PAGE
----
Have a written understanding with the school on supplies needed for the project. Water hoses, sprayers, tools for the children, mulch, top soil, materials for creating hardscape, granite for pathways and organic fertilizers are generally not covered with grants. Will there be supplies for the children propagating native plants for their gardens for spring or fall? Will there be time allotted for the education of native plants and Monarch programs in a formal or informal setting?
Consider schools that are close to you. This comes in very helpful when energy is running low and there are several schools that are joining the effort. Anticipate the need for planning meetings, consulting on the garden, and the chance to teach the students about the importance of their gardens to Monarchs in an after school program.
Gardens should be located close to the school and have a water source nearby. Tools should be available for children to work in the garden. Other considerations are sun vs. shade, drainage, soil type and weed control, garden soil if needed and mulch. Materials to build raised beds or line flowerbeds are also a consideration. Herbicides, pesticides, and synthetic fertilizers should not be used around children. These chemicals are toxic to children and wildlife. Go organic and be safe! Check for poisonous plants and label them. Also check with the school to see if they have guidelines.
I have one school that has two large locked inner courtyards, and the rest of the schools allow access at anytime. Schools usually have summer office staff available so developing a relationship with them is key.
It is important that someone be present that has a strong basic knowledge of native plants when the planting begins. Consideration needs to be given for plant spacing, light conditions, water requirements and grouping considerations. The rule of thumb for a Monarch Waystation certification through Monarch Watch is one milkweed to three native nectar plants.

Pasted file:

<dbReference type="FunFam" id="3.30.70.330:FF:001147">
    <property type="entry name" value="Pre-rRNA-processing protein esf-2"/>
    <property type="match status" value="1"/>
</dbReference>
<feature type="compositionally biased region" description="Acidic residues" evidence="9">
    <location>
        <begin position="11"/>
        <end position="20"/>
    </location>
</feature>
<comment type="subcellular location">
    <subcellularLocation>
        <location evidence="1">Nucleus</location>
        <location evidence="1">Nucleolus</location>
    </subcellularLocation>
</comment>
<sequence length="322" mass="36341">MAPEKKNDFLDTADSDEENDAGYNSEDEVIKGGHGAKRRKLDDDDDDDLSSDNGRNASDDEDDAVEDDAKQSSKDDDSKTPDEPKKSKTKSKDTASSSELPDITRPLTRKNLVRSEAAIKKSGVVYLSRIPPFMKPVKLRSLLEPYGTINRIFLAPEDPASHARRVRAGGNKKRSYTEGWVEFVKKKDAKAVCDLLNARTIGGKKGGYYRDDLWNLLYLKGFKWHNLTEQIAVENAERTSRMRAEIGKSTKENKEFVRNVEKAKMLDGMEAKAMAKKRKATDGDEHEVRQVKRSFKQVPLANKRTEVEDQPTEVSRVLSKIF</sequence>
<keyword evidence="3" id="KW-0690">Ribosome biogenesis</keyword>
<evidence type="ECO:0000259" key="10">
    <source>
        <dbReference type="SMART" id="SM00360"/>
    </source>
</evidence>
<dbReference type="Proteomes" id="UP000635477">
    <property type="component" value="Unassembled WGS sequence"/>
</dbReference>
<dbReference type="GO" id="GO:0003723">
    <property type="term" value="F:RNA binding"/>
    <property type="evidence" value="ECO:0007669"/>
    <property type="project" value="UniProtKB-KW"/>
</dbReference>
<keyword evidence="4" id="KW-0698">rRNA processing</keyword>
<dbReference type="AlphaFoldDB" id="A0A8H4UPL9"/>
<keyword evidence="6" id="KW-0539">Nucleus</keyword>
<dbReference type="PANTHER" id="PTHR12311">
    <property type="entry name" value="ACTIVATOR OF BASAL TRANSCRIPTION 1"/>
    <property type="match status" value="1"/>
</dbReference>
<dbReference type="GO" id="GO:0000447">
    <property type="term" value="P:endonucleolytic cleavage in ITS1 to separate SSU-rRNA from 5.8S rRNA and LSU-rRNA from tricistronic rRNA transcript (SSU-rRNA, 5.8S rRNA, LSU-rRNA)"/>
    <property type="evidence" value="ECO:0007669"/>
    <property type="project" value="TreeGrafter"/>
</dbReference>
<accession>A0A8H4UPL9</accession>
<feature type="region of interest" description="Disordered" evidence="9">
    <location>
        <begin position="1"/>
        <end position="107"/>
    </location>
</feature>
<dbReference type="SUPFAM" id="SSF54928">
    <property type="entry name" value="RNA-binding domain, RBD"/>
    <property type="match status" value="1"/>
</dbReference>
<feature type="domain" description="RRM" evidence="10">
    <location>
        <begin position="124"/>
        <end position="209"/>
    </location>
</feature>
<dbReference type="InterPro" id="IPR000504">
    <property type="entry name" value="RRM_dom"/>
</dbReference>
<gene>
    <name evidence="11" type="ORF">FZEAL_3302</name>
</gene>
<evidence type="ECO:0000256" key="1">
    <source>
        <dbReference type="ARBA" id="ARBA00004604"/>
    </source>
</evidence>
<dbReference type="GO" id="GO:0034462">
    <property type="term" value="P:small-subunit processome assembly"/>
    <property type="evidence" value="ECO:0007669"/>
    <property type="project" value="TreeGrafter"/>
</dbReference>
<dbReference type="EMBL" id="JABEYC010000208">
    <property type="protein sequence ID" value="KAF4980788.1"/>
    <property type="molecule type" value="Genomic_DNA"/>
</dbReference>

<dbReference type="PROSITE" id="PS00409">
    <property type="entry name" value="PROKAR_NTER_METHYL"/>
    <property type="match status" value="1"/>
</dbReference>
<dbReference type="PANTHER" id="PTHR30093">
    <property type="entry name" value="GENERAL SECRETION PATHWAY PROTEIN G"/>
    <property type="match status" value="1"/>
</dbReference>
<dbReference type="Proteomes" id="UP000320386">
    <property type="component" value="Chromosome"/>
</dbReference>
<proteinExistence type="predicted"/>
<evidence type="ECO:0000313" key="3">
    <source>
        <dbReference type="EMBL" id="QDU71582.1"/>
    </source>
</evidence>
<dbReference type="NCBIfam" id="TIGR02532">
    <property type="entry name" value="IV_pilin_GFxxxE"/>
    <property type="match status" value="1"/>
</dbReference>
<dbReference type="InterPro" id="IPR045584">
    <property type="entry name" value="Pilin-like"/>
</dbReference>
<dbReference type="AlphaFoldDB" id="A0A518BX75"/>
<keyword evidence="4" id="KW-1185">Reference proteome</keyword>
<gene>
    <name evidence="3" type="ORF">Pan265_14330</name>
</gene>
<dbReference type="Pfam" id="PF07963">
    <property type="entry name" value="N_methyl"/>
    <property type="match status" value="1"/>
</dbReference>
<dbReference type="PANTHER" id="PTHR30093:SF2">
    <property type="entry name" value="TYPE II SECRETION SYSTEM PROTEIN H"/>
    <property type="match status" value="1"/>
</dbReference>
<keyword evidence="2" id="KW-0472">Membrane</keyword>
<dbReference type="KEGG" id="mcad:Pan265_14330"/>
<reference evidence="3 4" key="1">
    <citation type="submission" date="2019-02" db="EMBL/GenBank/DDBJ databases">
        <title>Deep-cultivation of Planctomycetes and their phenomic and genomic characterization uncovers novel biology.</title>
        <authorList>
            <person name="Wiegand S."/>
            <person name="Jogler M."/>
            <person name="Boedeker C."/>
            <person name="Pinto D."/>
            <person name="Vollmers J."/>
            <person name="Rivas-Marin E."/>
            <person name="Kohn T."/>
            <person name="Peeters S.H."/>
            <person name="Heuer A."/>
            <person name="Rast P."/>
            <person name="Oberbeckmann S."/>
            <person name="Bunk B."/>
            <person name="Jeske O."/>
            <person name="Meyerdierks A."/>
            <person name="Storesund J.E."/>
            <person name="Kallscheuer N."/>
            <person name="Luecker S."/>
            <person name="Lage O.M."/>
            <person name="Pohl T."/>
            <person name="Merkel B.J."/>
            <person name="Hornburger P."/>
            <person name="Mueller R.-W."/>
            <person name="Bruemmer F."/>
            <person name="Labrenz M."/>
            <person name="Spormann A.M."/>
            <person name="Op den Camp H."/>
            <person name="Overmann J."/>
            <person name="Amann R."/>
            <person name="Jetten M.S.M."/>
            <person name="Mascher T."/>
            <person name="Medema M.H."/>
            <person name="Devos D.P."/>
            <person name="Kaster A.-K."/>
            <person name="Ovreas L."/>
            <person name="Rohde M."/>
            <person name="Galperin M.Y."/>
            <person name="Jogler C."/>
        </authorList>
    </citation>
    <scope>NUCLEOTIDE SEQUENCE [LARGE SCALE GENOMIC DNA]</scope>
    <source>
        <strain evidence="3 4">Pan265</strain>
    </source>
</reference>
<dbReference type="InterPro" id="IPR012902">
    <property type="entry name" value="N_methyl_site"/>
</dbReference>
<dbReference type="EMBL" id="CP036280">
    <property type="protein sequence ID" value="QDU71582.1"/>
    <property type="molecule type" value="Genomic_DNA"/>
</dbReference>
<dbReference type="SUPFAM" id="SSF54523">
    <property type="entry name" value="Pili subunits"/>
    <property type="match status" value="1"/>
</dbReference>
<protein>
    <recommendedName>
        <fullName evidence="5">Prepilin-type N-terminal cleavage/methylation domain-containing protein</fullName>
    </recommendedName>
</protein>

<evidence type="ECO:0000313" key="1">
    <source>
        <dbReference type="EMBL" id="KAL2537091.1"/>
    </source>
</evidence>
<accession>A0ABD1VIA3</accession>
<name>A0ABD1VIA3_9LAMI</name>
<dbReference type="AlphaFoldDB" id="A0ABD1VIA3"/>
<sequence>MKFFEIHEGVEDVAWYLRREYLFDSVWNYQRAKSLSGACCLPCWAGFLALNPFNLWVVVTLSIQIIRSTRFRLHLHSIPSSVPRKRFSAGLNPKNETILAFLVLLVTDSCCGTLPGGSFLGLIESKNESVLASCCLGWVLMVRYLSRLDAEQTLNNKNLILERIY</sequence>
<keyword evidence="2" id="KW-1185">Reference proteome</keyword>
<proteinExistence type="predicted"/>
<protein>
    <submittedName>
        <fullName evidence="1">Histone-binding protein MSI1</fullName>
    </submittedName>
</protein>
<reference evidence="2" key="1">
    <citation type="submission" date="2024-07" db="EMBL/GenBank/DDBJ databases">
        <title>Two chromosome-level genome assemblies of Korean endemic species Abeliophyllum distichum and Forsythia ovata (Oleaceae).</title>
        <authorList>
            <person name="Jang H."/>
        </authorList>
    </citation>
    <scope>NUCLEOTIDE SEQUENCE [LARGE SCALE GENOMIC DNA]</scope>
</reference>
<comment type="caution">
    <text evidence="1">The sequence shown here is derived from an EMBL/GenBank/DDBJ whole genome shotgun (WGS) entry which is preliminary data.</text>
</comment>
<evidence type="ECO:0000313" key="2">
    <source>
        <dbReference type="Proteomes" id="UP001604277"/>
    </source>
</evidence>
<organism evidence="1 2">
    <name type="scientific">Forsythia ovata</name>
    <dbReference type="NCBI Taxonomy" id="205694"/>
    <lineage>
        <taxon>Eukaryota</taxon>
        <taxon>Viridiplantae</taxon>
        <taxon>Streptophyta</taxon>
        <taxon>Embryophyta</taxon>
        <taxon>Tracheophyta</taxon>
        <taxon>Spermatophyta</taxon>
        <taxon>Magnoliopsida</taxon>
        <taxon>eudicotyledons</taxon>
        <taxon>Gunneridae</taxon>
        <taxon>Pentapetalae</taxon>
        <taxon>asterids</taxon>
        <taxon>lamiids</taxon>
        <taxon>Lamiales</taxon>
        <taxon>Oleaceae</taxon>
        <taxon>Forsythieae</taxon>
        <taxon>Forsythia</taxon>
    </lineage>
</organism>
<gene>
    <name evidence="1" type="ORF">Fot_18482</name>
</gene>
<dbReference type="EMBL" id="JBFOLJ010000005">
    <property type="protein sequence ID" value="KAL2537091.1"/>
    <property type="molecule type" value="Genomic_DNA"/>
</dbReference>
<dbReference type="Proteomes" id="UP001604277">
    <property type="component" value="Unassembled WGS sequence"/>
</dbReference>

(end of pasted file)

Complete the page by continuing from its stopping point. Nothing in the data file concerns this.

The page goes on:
I do not recommend tilling a garden site in hopes of eradicating weeds. A rich seed bank of weed seeds will be disturbed and the endless battle continues. One should disturb the soil as little as possible due to the dynamics of the soil structure, permeability and microbes.
I used the herbicide Round-up very sparingly on hard to control weeds and only during the summer break. Cardboard secured with landscape pins and covered with mulch is very beneficial. I cut a hole in the cardboard when planting to put in the new starts. I am not a fan of spreading plastic over an area as it destroys the beneficial bacteria, fungus and worms. The soil bakes, leaving it without life and makes recovery a very slow process. Amendments are definitely required to recreate the life cycle of soil when this technique is used. Using cardboard also complimented the school’s recycling program goals.
Where are those milkweeds?
Excellent question! Available native milkweed is proving to be a challenge. The Bring the Monarchs to Texas committee is always searching for local growers to propagate milkweed and to increase their availability. If you have a favorite nursery, please let us know. Many members are learning techniques to propagate milkweed in different eco-regions of Texas. We are learning that native milkweed has a long maturing time of 18-24 months. The roots must be mature to have transplant and establishment success, withstand the caterpillars eating the plant, and surviving the seasons in their desired climate and soil type; establishment also depends on the variety of plant. Below are links to excellent resources regarding Monarch butterfly conservation programs:
In conclusion, this is a very worthwhile project and creates a legacy with a younger generation about the importance of endangered species and the important role of native plants in their environment. Be willing to show success. Failure is not an option because it will have a longer lasting impact on their lives.
The article is written in memory of Faye Tessnow for her work in creating Texas Native Plant Week. Her desire was to educate school children about the importance of native plants.